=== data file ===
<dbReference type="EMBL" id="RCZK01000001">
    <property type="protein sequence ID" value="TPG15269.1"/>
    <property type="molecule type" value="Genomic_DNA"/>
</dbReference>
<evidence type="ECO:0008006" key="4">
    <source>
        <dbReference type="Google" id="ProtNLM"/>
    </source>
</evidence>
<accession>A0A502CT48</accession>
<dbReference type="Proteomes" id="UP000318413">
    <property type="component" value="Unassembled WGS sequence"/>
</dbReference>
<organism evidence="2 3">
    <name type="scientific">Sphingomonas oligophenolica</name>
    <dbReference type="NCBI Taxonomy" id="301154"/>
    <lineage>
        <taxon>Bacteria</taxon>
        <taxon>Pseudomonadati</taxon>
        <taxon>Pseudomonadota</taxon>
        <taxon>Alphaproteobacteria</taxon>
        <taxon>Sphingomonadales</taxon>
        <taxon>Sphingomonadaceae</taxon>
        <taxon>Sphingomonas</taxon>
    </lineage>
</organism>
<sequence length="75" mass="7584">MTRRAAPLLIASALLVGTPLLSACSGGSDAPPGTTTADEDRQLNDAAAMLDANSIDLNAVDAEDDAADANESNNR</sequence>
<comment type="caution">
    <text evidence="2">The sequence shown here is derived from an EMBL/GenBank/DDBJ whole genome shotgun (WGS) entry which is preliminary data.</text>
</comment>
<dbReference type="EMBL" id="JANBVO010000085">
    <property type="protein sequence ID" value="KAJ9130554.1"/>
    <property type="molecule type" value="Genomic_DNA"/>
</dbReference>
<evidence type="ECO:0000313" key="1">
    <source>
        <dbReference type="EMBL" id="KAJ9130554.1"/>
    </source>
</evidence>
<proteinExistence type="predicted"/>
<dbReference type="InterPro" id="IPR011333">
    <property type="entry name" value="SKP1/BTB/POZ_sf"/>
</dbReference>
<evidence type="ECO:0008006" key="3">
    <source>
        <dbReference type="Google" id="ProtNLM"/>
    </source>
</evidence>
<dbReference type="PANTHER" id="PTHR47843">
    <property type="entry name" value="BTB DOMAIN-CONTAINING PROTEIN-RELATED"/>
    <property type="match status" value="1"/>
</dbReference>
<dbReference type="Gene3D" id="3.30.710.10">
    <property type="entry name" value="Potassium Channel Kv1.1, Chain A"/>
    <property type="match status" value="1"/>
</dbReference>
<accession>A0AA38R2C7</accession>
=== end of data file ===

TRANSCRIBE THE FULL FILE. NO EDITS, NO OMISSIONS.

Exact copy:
<dbReference type="EMBL" id="RCZK01000001">
    <property type="protein sequence ID" value="TPG15269.1"/>
    <property type="molecule type" value="Genomic_DNA"/>
</dbReference>
<evidence type="ECO:0008006" key="4">
    <source>
        <dbReference type="Google" id="ProtNLM"/>
    </source>
</evidence>
<accession>A0A502CT48</accession>
<dbReference type="Proteomes" id="UP000318413">
    <property type="component" value="Unassembled WGS sequence"/>
</dbReference>
<organism evidence="2 3">
    <name type="scientific">Sphingomonas oligophenolica</name>
    <dbReference type="NCBI Taxonomy" id="301154"/>
    <lineage>
        <taxon>Bacteria</taxon>
        <taxon>Pseudomonadati</taxon>
        <taxon>Pseudomonadota</taxon>
        <taxon>Alphaproteobacteria</taxon>
        <taxon>Sphingomonadales</taxon>
        <taxon>Sphingomonadaceae</taxon>
        <taxon>Sphingomonas</taxon>
    </lineage>
</organism>
<sequence length="75" mass="7584">MTRRAAPLLIASALLVGTPLLSACSGGSDAPPGTTTADEDRQLNDAAAMLDANSIDLNAVDAEDDAADANESNNR</sequence>
<comment type="caution">
    <text evidence="2">The sequence shown here is derived from an EMBL/GenBank/DDBJ whole genome shotgun (WGS) entry which is preliminary data.</text>
</comment>
<dbReference type="EMBL" id="JANBVO010000085">
    <property type="protein sequence ID" value="KAJ9130554.1"/>
    <property type="molecule type" value="Genomic_DNA"/>
</dbReference>
<evidence type="ECO:0000313" key="1">
    <source>
        <dbReference type="EMBL" id="KAJ9130554.1"/>
    </source>
</evidence>
<proteinExistence type="predicted"/>
<dbReference type="InterPro" id="IPR011333">
    <property type="entry name" value="SKP1/BTB/POZ_sf"/>
</dbReference>
<evidence type="ECO:0008006" key="3">
    <source>
        <dbReference type="Google" id="ProtNLM"/>
    </source>
</evidence>
<dbReference type="PANTHER" id="PTHR47843">
    <property type="entry name" value="BTB DOMAIN-CONTAINING PROTEIN-RELATED"/>
    <property type="match status" value="1"/>
</dbReference>
<dbReference type="Gene3D" id="3.30.710.10">
    <property type="entry name" value="Potassium Channel Kv1.1, Chain A"/>
    <property type="match status" value="1"/>
</dbReference>
<accession>A0AA38R2C7</accession>